Montgomery County Executive Douglas M. Duncan and Montgomery County Planning Board Chairman Derick Berlage today announced a freeze on the issuance of building permits in site plan zones until height limitation and setback requirements can be verified on a host of outstanding development projects. Duncan and Berlage also announced a plan to improve the site plan review and inspection process to ensure that developers are complying with site plan agreements in so-called optional method zones in the County. This improved accountability plan will require the hiring of additional zoning enforcement staff, paid for through a hike in developer permit application fees.
“The revelation that developers in Clarksburg violated height and setback restrictions was a serious abuse of the public trust, one that highlights some shortcomings in the current development review process,” said Duncan. “The steps we are taking will address these shortcomings and ensure that developers are complying with zoning restrictions.”
Currently, more than 190 building permit applications are pending with the Department of Permitting Services (DPS). Applicants are being notified that their permits will not be issued until they resubmit site plans that disclose height and setback calculations. Before issuing permits, DPS and Park and Planning will verify setback and height restrictions spelled out in the site plan approvals.
Beginning immediately, developers will be required to provide, as part of their permit application to DPS, clear evidence of compliance with height restrictions on any site plan approved by the Planning Board. Planning Board staff will review the evidence of height and setback compliance on site plans as part of the agency’s development review process.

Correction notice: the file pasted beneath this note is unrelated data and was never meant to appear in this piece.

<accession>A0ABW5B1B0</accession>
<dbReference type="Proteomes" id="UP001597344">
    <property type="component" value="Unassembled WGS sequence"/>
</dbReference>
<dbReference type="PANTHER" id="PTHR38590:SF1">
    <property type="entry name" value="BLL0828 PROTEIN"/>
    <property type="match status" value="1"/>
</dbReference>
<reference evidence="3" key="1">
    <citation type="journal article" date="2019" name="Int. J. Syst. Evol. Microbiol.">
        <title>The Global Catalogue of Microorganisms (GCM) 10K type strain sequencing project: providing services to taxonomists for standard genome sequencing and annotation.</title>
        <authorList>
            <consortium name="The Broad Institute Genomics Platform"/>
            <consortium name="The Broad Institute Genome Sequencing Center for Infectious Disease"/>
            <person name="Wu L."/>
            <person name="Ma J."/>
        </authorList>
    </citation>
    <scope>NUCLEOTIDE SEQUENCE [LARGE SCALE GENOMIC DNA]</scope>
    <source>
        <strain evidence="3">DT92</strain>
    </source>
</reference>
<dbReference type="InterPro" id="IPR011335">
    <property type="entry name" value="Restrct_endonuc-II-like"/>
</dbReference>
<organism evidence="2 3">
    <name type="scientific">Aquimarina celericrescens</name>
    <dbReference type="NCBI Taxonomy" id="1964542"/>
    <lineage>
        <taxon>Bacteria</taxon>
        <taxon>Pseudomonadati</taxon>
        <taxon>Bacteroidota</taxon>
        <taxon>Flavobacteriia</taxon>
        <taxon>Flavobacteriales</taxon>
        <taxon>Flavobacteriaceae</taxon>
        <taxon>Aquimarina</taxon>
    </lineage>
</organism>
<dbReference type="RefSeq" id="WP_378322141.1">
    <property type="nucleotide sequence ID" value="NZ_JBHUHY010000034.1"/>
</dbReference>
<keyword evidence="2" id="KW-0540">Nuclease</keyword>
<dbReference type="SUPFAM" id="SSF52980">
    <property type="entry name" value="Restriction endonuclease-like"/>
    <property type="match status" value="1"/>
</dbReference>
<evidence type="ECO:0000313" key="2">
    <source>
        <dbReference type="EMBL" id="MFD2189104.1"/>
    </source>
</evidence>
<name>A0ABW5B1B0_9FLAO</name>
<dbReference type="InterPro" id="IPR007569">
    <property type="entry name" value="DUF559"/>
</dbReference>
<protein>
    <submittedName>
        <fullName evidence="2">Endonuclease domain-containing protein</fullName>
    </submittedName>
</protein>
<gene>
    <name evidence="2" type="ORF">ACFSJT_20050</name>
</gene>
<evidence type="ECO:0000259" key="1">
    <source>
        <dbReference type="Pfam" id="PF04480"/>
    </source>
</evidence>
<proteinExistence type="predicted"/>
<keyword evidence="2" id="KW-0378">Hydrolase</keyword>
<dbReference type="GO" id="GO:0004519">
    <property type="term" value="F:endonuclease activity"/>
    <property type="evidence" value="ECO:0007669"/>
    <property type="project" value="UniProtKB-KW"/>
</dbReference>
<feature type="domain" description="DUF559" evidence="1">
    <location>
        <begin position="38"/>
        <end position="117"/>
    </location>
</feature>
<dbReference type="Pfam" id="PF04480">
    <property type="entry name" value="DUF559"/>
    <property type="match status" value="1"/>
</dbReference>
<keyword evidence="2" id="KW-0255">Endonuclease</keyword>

“We’re taking initial steps that we know will make a huge difference,” said Berlage. “The goal is to put better systems in place to ensure developers comply with every letter of the law and our strict land use regulations.”
Additional enforcement staff will be needed in DPS and Park and Planning to take on this increased oversight responsibility. Duncan said that the additional staff will be paid for by developers through an increase in permit fees.
“Increasing zoning enforcement staff is necessary, but should not come at the expense of taxpayers – it should be paid for by the developers who benefit most from these development projects,” said Duncan.
Earlier this month, the Planning Board ruled that developers and builders constructed 433 townhouses too tall and 102 too close to streets. On July 28, the Board will consider sanctions against the builders and developers responsible for violating approved plans for the town center.
“We’re taking a collaborative approach even before the Office of Legislative Oversight begins its review because these interim changes can certainly help in the meantime,” said Berlage.
Park and Planning Director Charles Loehr also announced that he ended an internal practice that allowed mid-level planning staff to approve select administrative amendments to site plans. Now, only Loehr himself will issue such approvals.
The Planning Board and DPS will cooperate fully with OLO’s review of the development issues related to Clarksburg Town Center. In addition, the Planning Board will issue a request for proposals to management consulting firms who specialize in process reviews.
The Board will seek an independent, outside review of its development review division. “The OLO review will be very helpful, but we know there will be an additional need to take a broader look at our internal processes,” said Berlage. “We want to be ready to start that work just as soon as OLO has completed its work.”